Saturday, 15 April 2017

This is Major- Ghost in the Shell Review and Whitewashing.


I'm a sucker for sci-fi/action/futuristic stuff lately so I wanted to see Ghost in the Shell. From an aesthetic perspective it appealed to me, it had a lot going on visually. I expected an extravagantly stylish film. Before I get into the guts of it, lets address the great big honkin' elephant in the room.

White-washing. 

Like this whole Joss Whedon/Batgirl controversy, you have to have been on a social media blackout to have missed the drama surrounding ScarJo and GitS. To make a long story short, many criticised the casting of this film because ScarJo is a white, American actress and many believed Motoko/Major should have been portrayed by a Japanese or Asian actress.

(I gave my 2 cents in the big green chunk at the bottom after my review so if you don't give a donut about the controversy you can read till my verdict and leave it at that, but if you do, go ahead and read the whole darn thing!).

AND NOW I REVIEW!

  • SCAR JO IS MAJOR... Disappointing actually ...

Despite the fact that I don't see it as entirely problematic (or entirely unproblematic either) she was cast to play Major because she's white but the fact remains that she was very ... robotic in her performance. I'm not familiar with the anime, I know it exists and thats about it, so I don't know how "human" Major is supposed to be but it would have been nice to see her "emote" a little, maybe not through her face but her voice? or her eyes? or something. She's supposed to be a soul in a shell but her character lacked a lot of soul. She was convincing though I guess and moved beautifully on screen. 

The scene with Motoko's mother felt incredibly unnatural though this was mostly on the scriptwriters part. Kaori Momoi who played Motoko's mother was fantastic, the emotions poured from her where ScarJo was stuck and stiff (with shock perhaps? Although it seemed to be the same stiffness that dominated the entirety of her performance, it's hard to differentiate). My main problem here was how it came about. Kaori's character invites Major in and immediately drops the "My daughter ran away and killed herself but I don't believe she killed herself" bomb straight away. Now, I'm no expert on the subject, but, I don't invite strangers into my house and then drop all this stuff on them unprovoked. It just came out in an inorganic way, it was essential to the plot to reveal what happened to Motoko and that this is her mother but the way it played out on screen was disingenuous and forced. Props to Kaori for her fantastic performance with such clunky writing to contend with, she really did salvage what she could, but the pacing was entirely off and the dialog did the scene a disservice. Kaori conveyed more emotion in 2 minutes on screen than ScarJo did in her entire performance.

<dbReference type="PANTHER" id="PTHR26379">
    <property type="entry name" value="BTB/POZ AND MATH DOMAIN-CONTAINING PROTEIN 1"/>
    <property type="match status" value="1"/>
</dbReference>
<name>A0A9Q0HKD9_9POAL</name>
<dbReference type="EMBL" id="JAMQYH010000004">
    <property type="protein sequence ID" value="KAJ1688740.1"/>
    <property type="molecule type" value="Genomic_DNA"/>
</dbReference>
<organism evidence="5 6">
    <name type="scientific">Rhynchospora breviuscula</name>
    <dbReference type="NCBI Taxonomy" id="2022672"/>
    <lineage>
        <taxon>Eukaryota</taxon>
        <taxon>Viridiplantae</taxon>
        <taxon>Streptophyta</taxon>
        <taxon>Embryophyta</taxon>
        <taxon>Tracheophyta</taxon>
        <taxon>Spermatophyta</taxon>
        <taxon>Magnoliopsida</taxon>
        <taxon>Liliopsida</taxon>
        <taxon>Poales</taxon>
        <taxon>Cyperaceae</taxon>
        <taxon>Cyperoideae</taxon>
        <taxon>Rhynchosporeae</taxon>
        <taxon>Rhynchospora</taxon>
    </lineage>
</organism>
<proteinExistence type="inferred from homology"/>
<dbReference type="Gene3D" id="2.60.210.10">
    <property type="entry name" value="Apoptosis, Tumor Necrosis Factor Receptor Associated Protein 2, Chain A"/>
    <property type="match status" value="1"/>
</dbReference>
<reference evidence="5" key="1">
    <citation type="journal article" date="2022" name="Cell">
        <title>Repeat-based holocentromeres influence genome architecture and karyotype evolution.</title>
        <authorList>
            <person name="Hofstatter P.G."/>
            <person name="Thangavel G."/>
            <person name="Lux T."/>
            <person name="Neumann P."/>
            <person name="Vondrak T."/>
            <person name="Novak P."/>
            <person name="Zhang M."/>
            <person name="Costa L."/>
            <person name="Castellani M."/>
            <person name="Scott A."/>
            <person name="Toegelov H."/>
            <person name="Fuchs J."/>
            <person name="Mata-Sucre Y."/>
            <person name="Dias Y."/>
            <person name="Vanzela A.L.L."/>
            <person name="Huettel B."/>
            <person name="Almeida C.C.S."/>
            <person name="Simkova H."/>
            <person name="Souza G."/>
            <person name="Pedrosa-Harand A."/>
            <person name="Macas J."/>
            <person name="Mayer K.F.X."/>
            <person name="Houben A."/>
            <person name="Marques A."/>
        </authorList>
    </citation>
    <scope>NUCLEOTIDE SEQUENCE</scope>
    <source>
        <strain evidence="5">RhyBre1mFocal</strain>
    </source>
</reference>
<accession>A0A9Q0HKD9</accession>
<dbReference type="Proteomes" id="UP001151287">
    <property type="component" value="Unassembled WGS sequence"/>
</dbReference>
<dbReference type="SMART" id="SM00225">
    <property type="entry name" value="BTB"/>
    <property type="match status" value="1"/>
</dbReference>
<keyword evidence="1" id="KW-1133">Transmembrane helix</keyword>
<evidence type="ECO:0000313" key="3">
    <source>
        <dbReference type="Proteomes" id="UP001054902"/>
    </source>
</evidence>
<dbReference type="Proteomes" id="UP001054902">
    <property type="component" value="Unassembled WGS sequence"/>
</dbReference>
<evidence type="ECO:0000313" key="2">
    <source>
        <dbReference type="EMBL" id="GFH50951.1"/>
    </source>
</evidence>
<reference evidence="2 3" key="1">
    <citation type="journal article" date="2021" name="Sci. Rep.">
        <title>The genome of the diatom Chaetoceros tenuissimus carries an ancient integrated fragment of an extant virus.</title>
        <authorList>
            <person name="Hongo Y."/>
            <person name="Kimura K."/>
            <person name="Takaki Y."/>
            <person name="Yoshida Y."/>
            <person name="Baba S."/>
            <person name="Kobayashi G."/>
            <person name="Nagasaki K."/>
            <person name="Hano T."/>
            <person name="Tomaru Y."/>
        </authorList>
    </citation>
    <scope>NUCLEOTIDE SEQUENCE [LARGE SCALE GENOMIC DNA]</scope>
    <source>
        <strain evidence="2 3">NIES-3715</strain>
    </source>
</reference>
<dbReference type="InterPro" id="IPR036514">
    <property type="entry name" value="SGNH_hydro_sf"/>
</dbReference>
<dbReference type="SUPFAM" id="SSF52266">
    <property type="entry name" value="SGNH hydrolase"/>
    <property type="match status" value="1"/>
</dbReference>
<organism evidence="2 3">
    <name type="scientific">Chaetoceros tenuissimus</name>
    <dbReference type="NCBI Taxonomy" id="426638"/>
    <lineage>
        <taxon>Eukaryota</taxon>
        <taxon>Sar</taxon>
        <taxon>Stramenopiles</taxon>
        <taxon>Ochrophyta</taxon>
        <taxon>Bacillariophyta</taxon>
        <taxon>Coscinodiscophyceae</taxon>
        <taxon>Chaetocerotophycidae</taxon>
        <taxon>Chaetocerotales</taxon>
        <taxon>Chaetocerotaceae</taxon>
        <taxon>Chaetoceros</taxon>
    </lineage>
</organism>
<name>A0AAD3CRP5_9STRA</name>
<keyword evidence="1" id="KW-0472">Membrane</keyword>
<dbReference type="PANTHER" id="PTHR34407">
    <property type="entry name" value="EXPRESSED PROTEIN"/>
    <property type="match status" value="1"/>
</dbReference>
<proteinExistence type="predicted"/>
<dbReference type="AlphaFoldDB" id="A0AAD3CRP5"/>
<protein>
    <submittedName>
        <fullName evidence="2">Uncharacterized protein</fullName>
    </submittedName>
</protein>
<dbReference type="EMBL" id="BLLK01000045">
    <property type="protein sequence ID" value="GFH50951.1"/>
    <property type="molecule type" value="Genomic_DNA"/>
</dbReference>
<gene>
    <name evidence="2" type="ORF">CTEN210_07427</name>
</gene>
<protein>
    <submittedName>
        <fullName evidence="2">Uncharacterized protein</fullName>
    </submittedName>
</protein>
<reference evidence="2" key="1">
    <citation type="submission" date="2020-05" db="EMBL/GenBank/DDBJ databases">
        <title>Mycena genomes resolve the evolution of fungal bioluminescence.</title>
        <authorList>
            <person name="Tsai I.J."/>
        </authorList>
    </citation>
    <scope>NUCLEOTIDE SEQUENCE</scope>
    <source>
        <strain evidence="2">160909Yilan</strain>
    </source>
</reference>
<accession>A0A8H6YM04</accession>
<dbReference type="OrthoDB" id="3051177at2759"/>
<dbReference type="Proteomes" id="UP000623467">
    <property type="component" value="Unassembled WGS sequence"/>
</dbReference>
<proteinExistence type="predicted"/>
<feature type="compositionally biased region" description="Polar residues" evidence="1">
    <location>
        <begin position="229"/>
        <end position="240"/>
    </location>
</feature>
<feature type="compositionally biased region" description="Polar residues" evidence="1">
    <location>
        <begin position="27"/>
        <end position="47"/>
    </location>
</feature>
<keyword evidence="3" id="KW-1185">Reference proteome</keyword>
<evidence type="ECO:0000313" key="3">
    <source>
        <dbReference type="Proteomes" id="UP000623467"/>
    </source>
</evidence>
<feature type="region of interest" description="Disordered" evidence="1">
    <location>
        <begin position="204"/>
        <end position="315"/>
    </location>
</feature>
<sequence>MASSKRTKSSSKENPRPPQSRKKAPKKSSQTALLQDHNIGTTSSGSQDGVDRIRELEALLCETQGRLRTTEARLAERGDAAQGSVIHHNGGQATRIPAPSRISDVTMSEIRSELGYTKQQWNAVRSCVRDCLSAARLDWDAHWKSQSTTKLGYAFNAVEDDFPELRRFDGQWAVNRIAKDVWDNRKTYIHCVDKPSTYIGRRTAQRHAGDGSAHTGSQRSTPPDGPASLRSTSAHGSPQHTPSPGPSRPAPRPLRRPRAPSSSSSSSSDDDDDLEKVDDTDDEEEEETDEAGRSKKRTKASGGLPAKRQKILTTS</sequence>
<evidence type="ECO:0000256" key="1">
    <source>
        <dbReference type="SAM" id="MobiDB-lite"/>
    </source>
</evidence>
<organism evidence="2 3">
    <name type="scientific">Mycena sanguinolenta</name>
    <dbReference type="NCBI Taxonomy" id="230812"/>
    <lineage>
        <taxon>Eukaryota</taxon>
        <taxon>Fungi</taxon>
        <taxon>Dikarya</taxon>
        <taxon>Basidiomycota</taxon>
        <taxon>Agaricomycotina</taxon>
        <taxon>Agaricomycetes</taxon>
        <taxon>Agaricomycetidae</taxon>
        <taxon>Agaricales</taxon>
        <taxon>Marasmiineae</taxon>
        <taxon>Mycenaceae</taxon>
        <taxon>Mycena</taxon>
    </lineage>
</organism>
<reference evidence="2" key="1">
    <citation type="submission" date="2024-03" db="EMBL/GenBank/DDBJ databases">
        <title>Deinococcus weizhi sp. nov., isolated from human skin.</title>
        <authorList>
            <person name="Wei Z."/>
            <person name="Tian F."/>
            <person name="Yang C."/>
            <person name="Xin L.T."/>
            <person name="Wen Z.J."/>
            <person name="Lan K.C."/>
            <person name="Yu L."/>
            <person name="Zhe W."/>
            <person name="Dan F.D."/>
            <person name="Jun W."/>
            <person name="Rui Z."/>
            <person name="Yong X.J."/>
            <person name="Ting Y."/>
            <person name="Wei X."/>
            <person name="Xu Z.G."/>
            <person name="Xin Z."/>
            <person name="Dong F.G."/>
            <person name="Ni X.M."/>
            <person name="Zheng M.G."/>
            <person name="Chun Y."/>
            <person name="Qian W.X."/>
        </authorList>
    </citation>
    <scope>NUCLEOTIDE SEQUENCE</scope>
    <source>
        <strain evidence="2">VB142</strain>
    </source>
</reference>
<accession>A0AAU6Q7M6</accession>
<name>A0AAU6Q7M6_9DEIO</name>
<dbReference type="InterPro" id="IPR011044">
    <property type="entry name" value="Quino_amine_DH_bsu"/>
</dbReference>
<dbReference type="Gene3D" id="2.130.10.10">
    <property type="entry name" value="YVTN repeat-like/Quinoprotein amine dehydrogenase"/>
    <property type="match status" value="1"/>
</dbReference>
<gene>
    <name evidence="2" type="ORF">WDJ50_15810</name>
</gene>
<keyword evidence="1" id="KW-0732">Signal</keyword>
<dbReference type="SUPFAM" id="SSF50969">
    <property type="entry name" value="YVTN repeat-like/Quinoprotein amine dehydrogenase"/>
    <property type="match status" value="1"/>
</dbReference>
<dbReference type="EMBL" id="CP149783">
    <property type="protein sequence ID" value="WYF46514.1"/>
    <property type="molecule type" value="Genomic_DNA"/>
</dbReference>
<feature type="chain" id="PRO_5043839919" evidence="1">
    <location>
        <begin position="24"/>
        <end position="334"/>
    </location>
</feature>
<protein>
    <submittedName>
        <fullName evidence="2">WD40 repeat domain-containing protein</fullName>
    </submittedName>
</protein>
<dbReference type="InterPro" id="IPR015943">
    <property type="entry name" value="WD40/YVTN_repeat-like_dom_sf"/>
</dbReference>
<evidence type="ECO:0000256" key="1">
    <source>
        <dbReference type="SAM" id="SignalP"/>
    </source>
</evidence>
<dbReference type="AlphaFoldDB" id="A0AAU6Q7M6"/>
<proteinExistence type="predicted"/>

• VISUAL OVERLOAD

I went for the visuals, not gonna lie, I'm a sucker for stylistic stuff, GitS doesn't fail to deliver with fantastic special effects and prop and set design. I was 200% on board with the eerie geisha-robots ever since the trailers, my only complaint is that we didn't see like 400 more of them, the trailer is pretty much it unfortunately. 
I really liked how it was shot, the colour, the textures, the effects, really it was art in motion. Very few shots are visually boring or stagnant, everything from lighting to the camera angles and movements are carefully considered. Editing of course plays a huge role too. In one of the fights in particular you don't actually see the fight, just flashes of blue light and darkness mashed up with quick, disorienting cuts, it's actually really difficult to watch which only adds to the desperation and danger of this fight. The viewer becomes defenceless which is a jarring change to earlier fights where Major was utterly pwning every n00b that crossed her path. 
I love the glitches as well, the way they just didn't fit in with the world only enhanced the notion that "that isn't supposed to be there". It was an interesting quirk considering the "fake-ness" of the glitches contrasted with the "real-ness" of their meaning. The glitches were out of place and seemed like errors, when really they were one of the more "truthful" glimpses of Major's story, except Major had been brainwashed into believing these "errors" didn't belong. 

  • AND HERE COMES THE TWIST ... that you already saw coming

I dunno if I'm getting too clever I'm not, but this movie was pretty predictable, and I haven't even seen or read the anime or manga or done prior research. I went into the movie blind yet I still predicted every plot twist before it happened.

These may not be in chronological order, but hey, they all happened so heres the "twists" that weren't really twisty. 
*SPOILERS* 
1. When Major gets glitches and has to take her medicine I immediately twigged that the "medicine" which keeps her brain from rejecting the shell was no such thing, it was a memory suppressant to keep Major compliant. 
2. Kuze and Major/Motoko being lovers in their "past" lives. The second they met face to face I saw that coming. 
3. Kuze "dies" and Major lives. He was "suicidal" from the beginning and had a back-up plan, when he asks Major to join with him and makes no attempt to fight the spider-tank, I knew if anyone had to die or sacrifice themselves, Kuze was going to go because Major wouldn't die (Hollywood like it's "happy endings" and keeping protagonists alive for potential sequels and so on). Someone had to be a sacrifice to pull on those heart strings and it wouldn't be Major. I'll admit I did feel bad about Kuze "dying" for a fraction of a second when it seemed like he'd finally found someone like him, something to live for, but it was nonetheless predictable. 
4. Ouelet's sacrifice. From the beginning I knew Ouelet would swap sides. We all knew or suspected that Major was brainwashed/controlled, and Dr O was this sympathetic, kind, motherly figure. When Major was figuring stuff out, I knew Dr O would help her and thus get her self killed. Her character was pretty convincing but her end was so predictable. 
5. Daisuke survives the shooting attack; I knew he'd be fine when he whipped out his gun a couple scenes before his ambush in the car. Daisuke knew what was going on, he was prepared and when he hopped into the car and put his briefcase in that awkward position, I knew he was setting up a shield. It didn't mean he didn't look totally badass when he nailed those baddies in like 6 shots, but I saw it coming long before it happened.